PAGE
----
Opinion

The Lost Art of Lo-Fi Hip Hop

Lo-fi is the unsung subgenre of hip-hop. Will it ever gain enough popularity to spread into mainstream music?

It all began with a kick and a crackle.

As the wide landscape of music continues to expand in every direction possible, bits and pieces of the story are lost along the way.  It’s the nature of evolution as we’ve always known it. Music practically wages wars with itself, and there are martyrs left in the rubble of every battle.

Lo-fi is an infectious loop of nostalgia that can only be explained in kicks, snares, and static. It’s a brand of hip-hop that gets overlooked in the bottomless digital record bin more than it deserves.

If you scour YouTube, you can find a sizable collection of lo-fi playlists.

Take a quick listen to “Fall in Love” by Slum Village

 

Lo-fi hip hop is a sub-genre laced with heavy sampling, swinging kick drums, and melodic soundscapes that range from moody to serene. It has the allure of black coffee and faded photographs. Often undervalued and overlooked by the industry at large, there’s still a loyal tribe of purists who enjoy the subtle beauty of it. Unsurprisingly, the loyal tribe is dwindling to survive in mainstream music while the umbrella genre still lives on.

Over time, hip-hop infected pop culture like a viral case of wildfire, making it one of the most prominent styles alluded to in the media. Fashion has grown around it. The lifestyle has slithered into the pockets of designer handbags and underneath the soles of sneakers. Hip-hop is embedded into film and TV among shattering box office hits and binge-worthy Netflix series. Bottom line, it’s thriving practically everywhere.

On a subatomic level, the limping “boom-bap” of the kick and snare is the rhythmic backbone that gave hip-hop the infamous swing we’ve all learned to recognize. The same rhythmic style is used in lo-fi. The sub-genre has spiraled off down a completely different branch. The seeds of hip-hop culture are rooted everywhere, and yet lo-fi is left hanging too high above the norm for most consumers to grasp.

 

 

Artists who craft lo-fi typically lack enough momentum to dent the rigid barrier of the mainstream. The fabled hip-hop architects are constantly out-shadowed by the behemoth of popular music. Mapping out the next big trend is like hunting a chameleon in a ball pit. The music industry is a business, but Lo-fi artists are less concerned with chasing the chameleon. Instead, they make music to quench their thirst for creation.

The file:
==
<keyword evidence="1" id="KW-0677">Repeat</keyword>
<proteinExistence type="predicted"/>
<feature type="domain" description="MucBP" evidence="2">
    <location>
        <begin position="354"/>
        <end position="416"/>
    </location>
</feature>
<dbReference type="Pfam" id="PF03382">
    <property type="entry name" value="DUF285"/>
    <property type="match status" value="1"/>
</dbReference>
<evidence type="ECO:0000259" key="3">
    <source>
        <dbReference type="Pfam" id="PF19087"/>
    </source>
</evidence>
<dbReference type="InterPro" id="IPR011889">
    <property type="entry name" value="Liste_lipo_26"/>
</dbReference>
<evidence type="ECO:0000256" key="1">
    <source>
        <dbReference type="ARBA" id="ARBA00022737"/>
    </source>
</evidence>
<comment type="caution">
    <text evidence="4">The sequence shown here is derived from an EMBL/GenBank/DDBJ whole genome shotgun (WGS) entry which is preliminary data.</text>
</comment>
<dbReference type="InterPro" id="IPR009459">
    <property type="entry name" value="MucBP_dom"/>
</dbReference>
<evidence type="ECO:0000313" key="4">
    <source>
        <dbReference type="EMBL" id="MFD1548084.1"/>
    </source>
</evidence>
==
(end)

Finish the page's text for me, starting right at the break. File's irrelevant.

Lo-fi producers are as well-known as riddles inked onto pop-sickle sticks, but it doesn’t keep them from inspiring a cult-following of fans. We owe it to the artists who still manage to keep their heads above the tide. Landmark innovators like Pete Rock, J-Dilla, and Madlib helped pave the groundwork of modern beat production. If we trace our fingers along the lush family tree of hip-hop history, we’ll find the same lineup of originators dug into the outline of home base.

There isn’t a recipe book to cook lo-fi. Anyone can scrap a few drum samples together and sew them into loops. The real artistry lives in sampling and arrangement. It’s a jigsaw of soul-mending jazz sprinkled with vinyl static. Bass lines walk, tape hisses, and snares crack behind a collage of chopped samples. Flavors range from mellow vanilla to black licorice with beats that shuffle like pop rocks. It’s a pacifier for overactive minds and stray thoughts without a home.  The production style is straightforward, but the volume of complex emotions scrapes the ceiling of infinity.

Will lo-fi ever integrate into mainstream music?

Lo-fi music is less appealing to mainstream audiences because of its reliance on instrumentals without any vocals. Lyrical content sells songs, and without a voice behind the microphone, lo-fi will stay an outcast genre. Until the mold of mainstream music reforms to favor these artists, lo-fi will forever sit in the corner rocking a dunce cap.

Truth be told, the dunce cap will probably come back in style at some point. When it does, you’ll see me wearing one with a pair of cans match.

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